Grant Awarded in 2009


Histiocyte Society International Rare Histiocytic Disorders Registry


Principal Investigator
Oussama Abla MD
The Hospital for Sick Children - Toronto, Ontario Canada

Date of Award
December 2009

Amount of Award
$18,000
This study received additional funding from the Histiocytosis Association of Canada.

Layperson Summary
The Rare Histiocytic Disorders (RHD’s) are a group of diseases defined by the accumulation of histiocytes that do not meet the criteria for Langerhans cell Histiocytosis (LCH) or hemophagocytic lymphohistiocytosis (HLH). Most of the RHD’s are thought to arise from skin dendritic cells or macrophages. The most common RHD’s include Juvenile Xanthogranuloma (JXG), Erdheim-Chester disease (ECD), Rosai-Dorfman disease (RDD), Multicentric Reticulohistiocytosis (MRH) and the Malignant Histiocytoses. The causes of these rare disorders are unknown, as well as the exact incidence, best treatment strategy and outcome. There are no prospective studies available that can shed light on the optimal management approach for these rare entities.

One of the main objectives of the Rare Histiocytoses Committee of the Histiocyte Society is to create an international registry for the RHD’s, with the goal of improving our knowledge regarding the natural history, treatment and outcome of children and adults with rare histiocytoses. We would like to collect retrospective and prospective demographic and clinical information and to use the collected data to publish large reviews about the RHD’s. The registry may also help in developing treatment recommendations and future clinical trials. Our future hope is to use the registry as a useful resource for possible biology studies, which might help us understand the causes of these diseases and how best to treat them.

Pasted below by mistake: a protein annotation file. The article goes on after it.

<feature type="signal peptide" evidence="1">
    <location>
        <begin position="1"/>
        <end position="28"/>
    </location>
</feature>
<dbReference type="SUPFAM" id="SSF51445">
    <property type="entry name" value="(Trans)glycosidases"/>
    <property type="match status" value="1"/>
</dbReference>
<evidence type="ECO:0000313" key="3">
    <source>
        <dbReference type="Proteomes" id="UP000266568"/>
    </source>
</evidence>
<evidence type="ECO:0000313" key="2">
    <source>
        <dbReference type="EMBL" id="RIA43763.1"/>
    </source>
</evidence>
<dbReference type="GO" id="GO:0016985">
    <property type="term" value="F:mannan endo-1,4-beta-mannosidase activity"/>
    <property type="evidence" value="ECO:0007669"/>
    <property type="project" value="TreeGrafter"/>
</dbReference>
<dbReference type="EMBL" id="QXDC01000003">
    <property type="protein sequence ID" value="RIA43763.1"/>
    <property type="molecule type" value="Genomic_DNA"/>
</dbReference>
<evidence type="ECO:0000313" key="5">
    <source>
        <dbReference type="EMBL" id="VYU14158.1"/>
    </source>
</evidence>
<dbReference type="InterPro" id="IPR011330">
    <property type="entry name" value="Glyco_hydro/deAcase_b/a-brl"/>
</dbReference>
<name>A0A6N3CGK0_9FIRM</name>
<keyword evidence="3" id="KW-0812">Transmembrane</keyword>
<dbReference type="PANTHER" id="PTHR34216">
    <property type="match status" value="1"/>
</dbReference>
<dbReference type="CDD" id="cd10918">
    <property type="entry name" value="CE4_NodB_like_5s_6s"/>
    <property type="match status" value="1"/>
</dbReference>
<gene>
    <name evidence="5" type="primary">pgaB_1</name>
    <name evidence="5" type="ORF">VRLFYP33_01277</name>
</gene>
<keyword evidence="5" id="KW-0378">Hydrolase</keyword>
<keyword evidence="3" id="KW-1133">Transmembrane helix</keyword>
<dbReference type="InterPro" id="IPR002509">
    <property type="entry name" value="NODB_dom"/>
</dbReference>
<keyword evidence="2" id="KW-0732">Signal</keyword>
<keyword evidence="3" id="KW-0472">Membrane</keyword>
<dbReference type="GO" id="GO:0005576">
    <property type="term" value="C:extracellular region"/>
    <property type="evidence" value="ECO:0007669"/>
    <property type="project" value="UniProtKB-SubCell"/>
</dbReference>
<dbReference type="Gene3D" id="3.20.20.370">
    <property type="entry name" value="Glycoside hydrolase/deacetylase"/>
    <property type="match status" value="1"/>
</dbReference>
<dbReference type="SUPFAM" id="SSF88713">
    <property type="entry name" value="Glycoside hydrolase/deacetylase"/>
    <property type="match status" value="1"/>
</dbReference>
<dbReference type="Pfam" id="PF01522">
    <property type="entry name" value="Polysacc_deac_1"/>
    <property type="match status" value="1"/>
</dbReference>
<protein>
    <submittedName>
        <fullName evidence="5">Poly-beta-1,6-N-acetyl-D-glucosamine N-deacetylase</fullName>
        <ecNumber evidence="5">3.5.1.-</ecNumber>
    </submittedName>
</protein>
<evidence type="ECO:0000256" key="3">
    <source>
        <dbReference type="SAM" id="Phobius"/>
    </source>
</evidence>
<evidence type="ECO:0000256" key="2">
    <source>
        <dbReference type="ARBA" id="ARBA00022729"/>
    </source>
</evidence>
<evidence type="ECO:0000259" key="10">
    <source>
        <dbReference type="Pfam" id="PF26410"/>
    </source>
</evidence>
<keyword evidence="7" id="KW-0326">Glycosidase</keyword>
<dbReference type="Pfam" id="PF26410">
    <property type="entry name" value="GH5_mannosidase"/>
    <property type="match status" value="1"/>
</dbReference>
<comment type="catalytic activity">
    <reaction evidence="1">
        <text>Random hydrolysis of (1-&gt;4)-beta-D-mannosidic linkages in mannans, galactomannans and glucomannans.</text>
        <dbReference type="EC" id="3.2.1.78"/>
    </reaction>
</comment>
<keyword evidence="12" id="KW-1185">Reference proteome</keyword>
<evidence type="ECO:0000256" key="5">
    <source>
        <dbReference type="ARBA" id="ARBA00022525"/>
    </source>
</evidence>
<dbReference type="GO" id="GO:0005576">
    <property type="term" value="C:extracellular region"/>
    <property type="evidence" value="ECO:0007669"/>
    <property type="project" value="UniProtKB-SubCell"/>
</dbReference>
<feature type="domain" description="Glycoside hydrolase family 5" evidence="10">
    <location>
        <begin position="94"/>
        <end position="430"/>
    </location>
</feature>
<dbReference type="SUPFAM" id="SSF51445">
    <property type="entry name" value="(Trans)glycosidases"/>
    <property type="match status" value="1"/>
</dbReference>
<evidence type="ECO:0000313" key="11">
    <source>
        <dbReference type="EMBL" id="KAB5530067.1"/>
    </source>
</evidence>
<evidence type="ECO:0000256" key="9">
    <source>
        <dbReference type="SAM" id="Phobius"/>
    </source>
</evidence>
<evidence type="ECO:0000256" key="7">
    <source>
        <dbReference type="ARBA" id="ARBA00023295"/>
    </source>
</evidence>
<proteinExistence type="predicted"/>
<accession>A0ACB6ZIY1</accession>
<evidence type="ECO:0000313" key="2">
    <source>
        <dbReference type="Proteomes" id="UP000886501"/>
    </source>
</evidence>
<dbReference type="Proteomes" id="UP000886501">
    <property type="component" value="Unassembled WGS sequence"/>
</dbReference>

Patients will be enrolled by the study coordinator at the Hospital for Sick Children, Toronto, Canada by a telephonic consent. Only patients with rare histiocytoses will be included. Medical records will be requested by the study coordinator from the patient’s health care provider. Before enrollment in the registry, pathology specimens will have to be submitted and examined by the registry designated pathologist for confirmation of diagnosis. Patients’ privacy will be fully respected as they will be assigned unique code numbers.

The Histiocytosis Association of Canada is also supporting this study.

Progress Report

Publications

Return to 2009 Awards page

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